HOMER Network Logo
March 22nd 2021

Robert James ‘“Don’t Close Our Picture Theatres”: Cinema-going in Wartime Britain’

On 26 February 1916 a contributor to the film fan magazine Pictures and the Picturegoer appealed to the government to do more to protect the cinema industry after it was suggested that foreign films, which of course included those from the lucrative Hollywood market, be prohibited. Clearly aghast at this proposal, and using the magazine as a mouthpiece for their views, the contributor – writing under the inflammatory headline ‘Don’t Close Our Picture Theatres’ to highlight the likely effect of the government’s proposals – highlighted the cinema’s important wartime role as a way to curry favour and seek protection. This was common practice during both world wars when, threatened with closure or some other form of hardship due to the impact of the war, film industry personnel promoted the positive contribution the leisure activity could have on society in order to ensure its survival.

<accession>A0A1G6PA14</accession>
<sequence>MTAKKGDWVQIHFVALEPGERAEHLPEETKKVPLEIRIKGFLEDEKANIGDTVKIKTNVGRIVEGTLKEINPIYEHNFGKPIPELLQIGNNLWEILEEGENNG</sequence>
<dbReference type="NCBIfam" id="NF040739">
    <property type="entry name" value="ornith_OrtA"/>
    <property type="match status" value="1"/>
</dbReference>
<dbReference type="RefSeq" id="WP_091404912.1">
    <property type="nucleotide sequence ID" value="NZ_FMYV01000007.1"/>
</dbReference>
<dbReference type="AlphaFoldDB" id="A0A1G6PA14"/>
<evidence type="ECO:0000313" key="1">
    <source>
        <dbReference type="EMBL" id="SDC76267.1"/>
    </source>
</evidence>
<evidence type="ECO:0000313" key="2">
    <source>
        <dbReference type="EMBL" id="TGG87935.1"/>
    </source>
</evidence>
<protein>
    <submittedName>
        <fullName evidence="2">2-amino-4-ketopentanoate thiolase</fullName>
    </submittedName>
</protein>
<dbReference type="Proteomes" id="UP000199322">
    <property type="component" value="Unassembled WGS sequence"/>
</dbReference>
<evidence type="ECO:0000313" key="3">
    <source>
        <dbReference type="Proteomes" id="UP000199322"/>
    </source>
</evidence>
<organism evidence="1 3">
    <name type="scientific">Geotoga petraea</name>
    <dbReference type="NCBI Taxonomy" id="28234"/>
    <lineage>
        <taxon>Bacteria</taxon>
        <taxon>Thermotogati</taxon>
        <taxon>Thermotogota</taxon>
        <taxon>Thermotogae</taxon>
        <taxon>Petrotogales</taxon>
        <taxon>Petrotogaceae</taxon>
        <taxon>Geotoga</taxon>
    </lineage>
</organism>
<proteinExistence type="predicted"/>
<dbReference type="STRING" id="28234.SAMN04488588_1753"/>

This paper will outline the difficulties trade personnel faced when operating in wartime Britain, while also revealing the lengths to which they went to ensure that their businesses remained relevant. It will show how cinema operators championed the pastimes benefits as a propaganda source, entertainment medium, or economic commodity in order to protect it. In these periods of uncertainty, industry leaders repeatedly promoted the important role that cinema could play, making less than coded attempts to remind government officials and other critics of the pastime that they would need their full support if they were to fulfil the function they intended for them.

Robert James is Senior Lecturer in History at the University of Portsmouth. His research interests have long centred on British society’s leisure habits, paying particular attention to the relationship between leisure provision and consumption. He is author of Popular Culture and Working-Class Taste in Britain 1930-39: a round of cheap diversions?, and has published on cinema-going, censorship, popular taste, libraries, and reading habits in Britain in the twentieth century. He is currently researching the activities of cinema managers in Britain in the first half of the twentieth century.